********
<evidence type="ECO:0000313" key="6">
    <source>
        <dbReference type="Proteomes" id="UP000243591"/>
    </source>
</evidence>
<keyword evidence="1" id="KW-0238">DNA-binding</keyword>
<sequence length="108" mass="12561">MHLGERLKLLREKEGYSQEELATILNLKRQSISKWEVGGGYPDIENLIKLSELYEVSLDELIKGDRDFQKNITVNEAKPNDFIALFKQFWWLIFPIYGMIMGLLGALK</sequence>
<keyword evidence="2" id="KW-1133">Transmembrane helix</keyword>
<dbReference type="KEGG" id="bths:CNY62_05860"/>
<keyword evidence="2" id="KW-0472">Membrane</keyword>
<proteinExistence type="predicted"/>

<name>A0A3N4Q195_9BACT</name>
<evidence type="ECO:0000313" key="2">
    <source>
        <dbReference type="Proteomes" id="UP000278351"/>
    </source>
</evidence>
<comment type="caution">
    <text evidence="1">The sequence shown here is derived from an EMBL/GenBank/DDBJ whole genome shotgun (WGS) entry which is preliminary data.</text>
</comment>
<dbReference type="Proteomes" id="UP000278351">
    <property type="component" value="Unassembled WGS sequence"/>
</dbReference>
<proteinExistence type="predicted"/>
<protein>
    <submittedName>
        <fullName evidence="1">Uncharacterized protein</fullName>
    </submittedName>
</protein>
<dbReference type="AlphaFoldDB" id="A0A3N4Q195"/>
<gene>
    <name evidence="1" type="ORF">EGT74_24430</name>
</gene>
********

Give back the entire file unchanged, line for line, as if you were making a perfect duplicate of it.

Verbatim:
<evidence type="ECO:0000313" key="6">
    <source>
        <dbReference type="Proteomes" id="UP000243591"/>
    </source>
</evidence>
<keyword evidence="1" id="KW-0238">DNA-binding</keyword>
<sequence length="108" mass="12561">MHLGERLKLLREKEGYSQEELATILNLKRQSISKWEVGGGYPDIENLIKLSELYEVSLDELIKGDRDFQKNITVNEAKPNDFIALFKQFWWLIFPIYGMIMGLLGALK</sequence>
<keyword evidence="2" id="KW-1133">Transmembrane helix</keyword>
<dbReference type="KEGG" id="bths:CNY62_05860"/>
<keyword evidence="2" id="KW-0472">Membrane</keyword>
<proteinExistence type="predicted"/>

<name>A0A3N4Q195_9BACT</name>
<evidence type="ECO:0000313" key="2">
    <source>
        <dbReference type="Proteomes" id="UP000278351"/>
    </source>
</evidence>
<comment type="caution">
    <text evidence="1">The sequence shown here is derived from an EMBL/GenBank/DDBJ whole genome shotgun (WGS) entry which is preliminary data.</text>
</comment>
<dbReference type="Proteomes" id="UP000278351">
    <property type="component" value="Unassembled WGS sequence"/>
</dbReference>
<proteinExistence type="predicted"/>
<protein>
    <submittedName>
        <fullName evidence="1">Uncharacterized protein</fullName>
    </submittedName>
</protein>
<dbReference type="AlphaFoldDB" id="A0A3N4Q195"/>
<gene>
    <name evidence="1" type="ORF">EGT74_24430</name>
</gene>